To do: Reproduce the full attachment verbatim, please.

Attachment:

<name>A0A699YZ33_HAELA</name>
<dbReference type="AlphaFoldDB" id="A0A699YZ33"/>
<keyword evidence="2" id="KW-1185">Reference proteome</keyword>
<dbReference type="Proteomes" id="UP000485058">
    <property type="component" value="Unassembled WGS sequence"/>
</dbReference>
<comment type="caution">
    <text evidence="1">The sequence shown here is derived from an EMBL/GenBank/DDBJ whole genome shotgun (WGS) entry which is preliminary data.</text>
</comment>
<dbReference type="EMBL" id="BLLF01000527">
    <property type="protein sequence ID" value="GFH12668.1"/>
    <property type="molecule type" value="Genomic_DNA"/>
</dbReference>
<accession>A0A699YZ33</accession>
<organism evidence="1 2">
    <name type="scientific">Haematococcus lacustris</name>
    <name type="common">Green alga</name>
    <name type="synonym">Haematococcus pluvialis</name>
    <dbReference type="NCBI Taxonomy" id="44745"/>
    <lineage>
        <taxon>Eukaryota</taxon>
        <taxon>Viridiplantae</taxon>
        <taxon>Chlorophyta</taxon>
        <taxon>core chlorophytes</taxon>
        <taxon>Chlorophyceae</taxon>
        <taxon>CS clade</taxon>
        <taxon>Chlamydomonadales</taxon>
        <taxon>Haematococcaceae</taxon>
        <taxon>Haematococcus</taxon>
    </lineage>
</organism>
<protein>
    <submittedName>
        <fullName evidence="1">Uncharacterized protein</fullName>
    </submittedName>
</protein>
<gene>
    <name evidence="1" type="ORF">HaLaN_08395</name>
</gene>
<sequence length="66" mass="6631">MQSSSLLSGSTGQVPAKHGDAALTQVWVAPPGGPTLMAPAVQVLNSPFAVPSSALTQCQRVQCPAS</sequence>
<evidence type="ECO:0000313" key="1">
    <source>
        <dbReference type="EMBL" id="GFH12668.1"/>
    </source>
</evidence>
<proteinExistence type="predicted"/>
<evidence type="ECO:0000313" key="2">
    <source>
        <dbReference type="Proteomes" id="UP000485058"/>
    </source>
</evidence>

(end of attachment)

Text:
<name>A0A699YZ33_HAELA</name>
<dbReference type="AlphaFoldDB" id="A0A699YZ33"/>
<keyword evidence="2" id="KW-1185">Reference proteome</keyword>
<dbReference type="Proteomes" id="UP000485058">
    <property type="component" value="Unassembled WGS sequence"/>
</dbReference>
<comment type="caution">
    <text evidence="1">The sequence shown here is derived from an EMBL/GenBank/DDBJ whole genome shotgun (WGS) entry which is preliminary data.</text>
</comment>
<dbReference type="EMBL" id="BLLF01000527">
    <property type="protein sequence ID" value="GFH12668.1"/>
    <property type="molecule type" value="Genomic_DNA"/>
</dbReference>
<accession>A0A699YZ33</accession>
<organism evidence="1 2">
    <name type="scientific">Haematococcus lacustris</name>
    <name type="common">Green alga</name>
    <name type="synonym">Haematococcus pluvialis</name>
    <dbReference type="NCBI Taxonomy" id="44745"/>
    <lineage>
        <taxon>Eukaryota</taxon>
        <taxon>Viridiplantae</taxon>
        <taxon>Chlorophyta</taxon>
        <taxon>core chlorophytes</taxon>
        <taxon>Chlorophyceae</taxon>
        <taxon>CS clade</taxon>
        <taxon>Chlamydomonadales</taxon>
        <taxon>Haematococcaceae</taxon>
        <taxon>Haematococcus</taxon>
    </lineage>
</organism>
<protein>
    <submittedName>
        <fullName evidence="1">Uncharacterized protein</fullName>
    </submittedName>
</protein>
<gene>
    <name evidence="1" type="ORF">HaLaN_08395</name>
</gene>
<sequence length="66" mass="6631">MQSSSLLSGSTGQVPAKHGDAALTQVWVAPPGGPTLMAPAVQVLNSPFAVPSSALTQCQRVQCPAS</sequence>
<evidence type="ECO:0000313" key="1">
    <source>
        <dbReference type="EMBL" id="GFH12668.1"/>
    </source>
</evidence>
<proteinExistence type="predicted"/>
<evidence type="ECO:0000313" key="2">
    <source>
        <dbReference type="Proteomes" id="UP000485058"/>
    </source>
</evidence>